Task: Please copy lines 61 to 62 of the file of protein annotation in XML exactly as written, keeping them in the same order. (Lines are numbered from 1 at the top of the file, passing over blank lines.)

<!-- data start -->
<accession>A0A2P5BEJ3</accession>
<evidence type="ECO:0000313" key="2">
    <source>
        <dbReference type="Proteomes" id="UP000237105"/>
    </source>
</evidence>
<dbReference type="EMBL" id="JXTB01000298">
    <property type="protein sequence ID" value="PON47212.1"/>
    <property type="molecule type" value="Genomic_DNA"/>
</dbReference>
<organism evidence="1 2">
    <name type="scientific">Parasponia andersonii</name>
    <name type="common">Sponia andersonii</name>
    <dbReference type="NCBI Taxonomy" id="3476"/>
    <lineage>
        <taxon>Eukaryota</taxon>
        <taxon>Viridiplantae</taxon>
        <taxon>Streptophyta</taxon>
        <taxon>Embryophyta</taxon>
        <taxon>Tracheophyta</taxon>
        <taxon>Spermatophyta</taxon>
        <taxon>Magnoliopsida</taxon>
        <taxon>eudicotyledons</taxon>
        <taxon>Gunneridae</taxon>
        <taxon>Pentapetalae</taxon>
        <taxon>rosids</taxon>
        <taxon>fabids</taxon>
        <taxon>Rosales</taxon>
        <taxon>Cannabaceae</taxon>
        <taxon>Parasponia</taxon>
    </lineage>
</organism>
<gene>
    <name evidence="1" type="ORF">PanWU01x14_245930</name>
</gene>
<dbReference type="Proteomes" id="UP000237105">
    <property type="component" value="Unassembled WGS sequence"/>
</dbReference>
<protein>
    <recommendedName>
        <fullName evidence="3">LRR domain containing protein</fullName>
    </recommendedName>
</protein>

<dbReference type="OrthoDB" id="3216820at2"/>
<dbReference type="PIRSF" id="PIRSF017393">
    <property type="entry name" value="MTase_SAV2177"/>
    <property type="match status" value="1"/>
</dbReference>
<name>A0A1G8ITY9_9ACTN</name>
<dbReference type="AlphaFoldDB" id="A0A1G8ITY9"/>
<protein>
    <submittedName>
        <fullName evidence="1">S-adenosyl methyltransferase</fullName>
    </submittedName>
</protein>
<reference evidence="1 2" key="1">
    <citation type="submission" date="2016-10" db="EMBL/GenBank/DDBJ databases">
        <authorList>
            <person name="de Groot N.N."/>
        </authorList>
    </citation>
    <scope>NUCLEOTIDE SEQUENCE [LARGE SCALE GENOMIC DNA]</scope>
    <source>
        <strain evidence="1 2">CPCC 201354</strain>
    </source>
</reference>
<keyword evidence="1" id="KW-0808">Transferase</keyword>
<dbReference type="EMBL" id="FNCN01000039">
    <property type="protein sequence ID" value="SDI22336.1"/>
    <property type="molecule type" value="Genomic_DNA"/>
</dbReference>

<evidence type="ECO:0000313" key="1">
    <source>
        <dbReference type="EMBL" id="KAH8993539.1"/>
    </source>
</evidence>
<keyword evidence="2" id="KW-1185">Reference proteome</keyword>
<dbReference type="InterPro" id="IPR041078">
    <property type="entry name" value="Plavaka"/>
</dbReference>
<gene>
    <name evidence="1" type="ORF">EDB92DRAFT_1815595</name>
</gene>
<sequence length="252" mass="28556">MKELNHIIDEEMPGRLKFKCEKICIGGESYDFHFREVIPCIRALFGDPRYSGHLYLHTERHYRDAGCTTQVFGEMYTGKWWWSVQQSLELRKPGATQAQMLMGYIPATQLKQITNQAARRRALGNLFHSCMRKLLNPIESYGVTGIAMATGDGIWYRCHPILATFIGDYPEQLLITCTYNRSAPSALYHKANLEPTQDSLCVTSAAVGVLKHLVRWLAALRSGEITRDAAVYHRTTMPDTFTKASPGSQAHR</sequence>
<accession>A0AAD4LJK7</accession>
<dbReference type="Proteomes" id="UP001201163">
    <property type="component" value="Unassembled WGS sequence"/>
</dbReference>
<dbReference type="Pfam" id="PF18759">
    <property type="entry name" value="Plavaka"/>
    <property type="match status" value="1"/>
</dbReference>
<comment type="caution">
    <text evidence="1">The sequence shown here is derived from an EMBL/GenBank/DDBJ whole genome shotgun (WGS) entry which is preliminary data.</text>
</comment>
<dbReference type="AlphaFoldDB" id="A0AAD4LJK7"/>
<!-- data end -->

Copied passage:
    </citation>
    <scope>NUCLEOTIDE SEQUENCE [LARGE SCALE GENOMIC DNA]</scope>